Latter-day Saints and Masons: 5 Fascinating Connections

5. Early Church leaders agreed that Freemasonry could be traced back to the priesthood.

In his book Exploring the Connection Between Mormons and Masons, Matthew B. Brown includes several statements from prominent Latter-day Saints in the early Church. He writes:

“[Such quotes] establish the viewpoint of some 19th century [Latter-day Saints] with regard to the origin of Freemasonry. The first statement comes from Joseph Smith's scribe Willard Richards and was written by him on or very near the day when the Prophet was raised to the degree of Master Mason. The statements by Heber C. Kimball (a contemporary record) and Benjamin F. Johnson (a reminiscent account) reflect the thought of Joseph Smith on the matter.

“The message behind all of these statements is consistent—there are similarities between Freemasonry and the [Latter-day Saint] endowment because Masonry is a product of apostasy or degeneration from a priesthood-based prototype. Latter-day Saints possess the authentic version.”

Consider the following examples:

Willard Richards (16 March 1842): “Masonry had its origin in the Priesthood. A hint to the wise is sufficient.”

Heber C. Kimball (17 June 1842):“ There is a similarity of priesthood in Masonry. Brother Joseph [Smith] says Masonry was taken from priesthood.”

Benjamin F. Johnson (1843): Joseph Smith “told me Freemasonry, as at present, was the apostate endowments, as sectarian religion was the apostate religion.”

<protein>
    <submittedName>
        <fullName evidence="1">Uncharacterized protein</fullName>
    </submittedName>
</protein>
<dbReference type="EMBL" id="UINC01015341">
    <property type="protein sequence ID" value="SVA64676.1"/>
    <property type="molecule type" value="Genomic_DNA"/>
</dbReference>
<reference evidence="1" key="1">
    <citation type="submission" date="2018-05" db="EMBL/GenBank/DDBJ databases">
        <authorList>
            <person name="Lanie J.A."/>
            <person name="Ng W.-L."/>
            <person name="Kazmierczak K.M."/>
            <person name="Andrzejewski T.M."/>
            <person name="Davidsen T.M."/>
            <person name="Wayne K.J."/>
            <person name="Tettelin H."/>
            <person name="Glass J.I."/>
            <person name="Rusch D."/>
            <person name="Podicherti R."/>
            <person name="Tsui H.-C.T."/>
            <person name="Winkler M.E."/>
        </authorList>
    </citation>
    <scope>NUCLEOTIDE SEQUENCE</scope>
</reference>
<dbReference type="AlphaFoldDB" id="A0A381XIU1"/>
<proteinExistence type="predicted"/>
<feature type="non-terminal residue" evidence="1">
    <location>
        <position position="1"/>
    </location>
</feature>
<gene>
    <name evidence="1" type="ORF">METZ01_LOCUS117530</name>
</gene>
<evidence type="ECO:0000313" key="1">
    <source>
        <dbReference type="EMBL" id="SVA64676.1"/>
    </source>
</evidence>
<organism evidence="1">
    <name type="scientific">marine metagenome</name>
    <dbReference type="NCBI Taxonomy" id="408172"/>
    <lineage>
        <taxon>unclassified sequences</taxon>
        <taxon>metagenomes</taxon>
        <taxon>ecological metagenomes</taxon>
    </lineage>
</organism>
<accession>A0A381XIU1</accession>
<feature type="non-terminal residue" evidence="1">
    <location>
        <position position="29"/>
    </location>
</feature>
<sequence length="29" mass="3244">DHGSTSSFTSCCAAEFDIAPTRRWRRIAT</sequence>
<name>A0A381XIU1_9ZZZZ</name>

Joseph Fielding (December 1843): The Latter-day Saint temple ordinances are “the true origin of Masonry.”

Heber C. Kimball (9 November 1858): “The Masonry of today is received from the apostasy. . . . They have now and then a thing that is correct, but we have the real thing.”

BONUS FACT: Mozart, Napoleon, Walt Disney, and 13 U.S. presidents were also Freemasons.

A Reason for Faith was written to do just as the title implies, provide reasons for faith by offering faithful answers to sincere questions. Before the internet, historical and doctrinal questions not addressed in Church curriculum were mostly found in the scholarly articles of academic journals. This is no longer the case. These topics are now widely debated and discussed online and in other forums. And when members of the Church come across information that is unfamiliar, they may feel surprise, fear, betrayal, or even anger. Laura Harris Hales has assembled a group of respected Latter-day Saint scholars to offer help in A Reason for Faith: Navigating LDS Doctrine and Church History. Together these authors have spent an average of 25 years researching these topics. Their depth of knowledge and faith enables them to share reliable details, perspective, and context to both Latter-day Saint doctrine and Church history.

Why did Joseph Smith become a Freemason? Who introduced Freemasonry into Nauvoo, Illinois, in the early 1840s? Do the Masons really descend from the stonemasons who built King Solomon’s temple? Is there an ancient relationship between the Masonic lodge rites and the Mormon temple ordinances?

The subject of Joseph Smith and Freemasonry sparks a wide range of responses among Latter-day Saints, from curiosity to suspicion to outright excitement. InExploring the Connection Between Mormons and Masons, trusted Latter-day Saint scholar Matthew B. Brown clearly and skillfully addresses the subject’s history, theology, traditional understandings, and myths. With research ranging from the particular to the panoramic, this volume offers engaging, edifying exploration of the relationship between the ritual practices of Freemasonry and the blessings of the House of the Lord.

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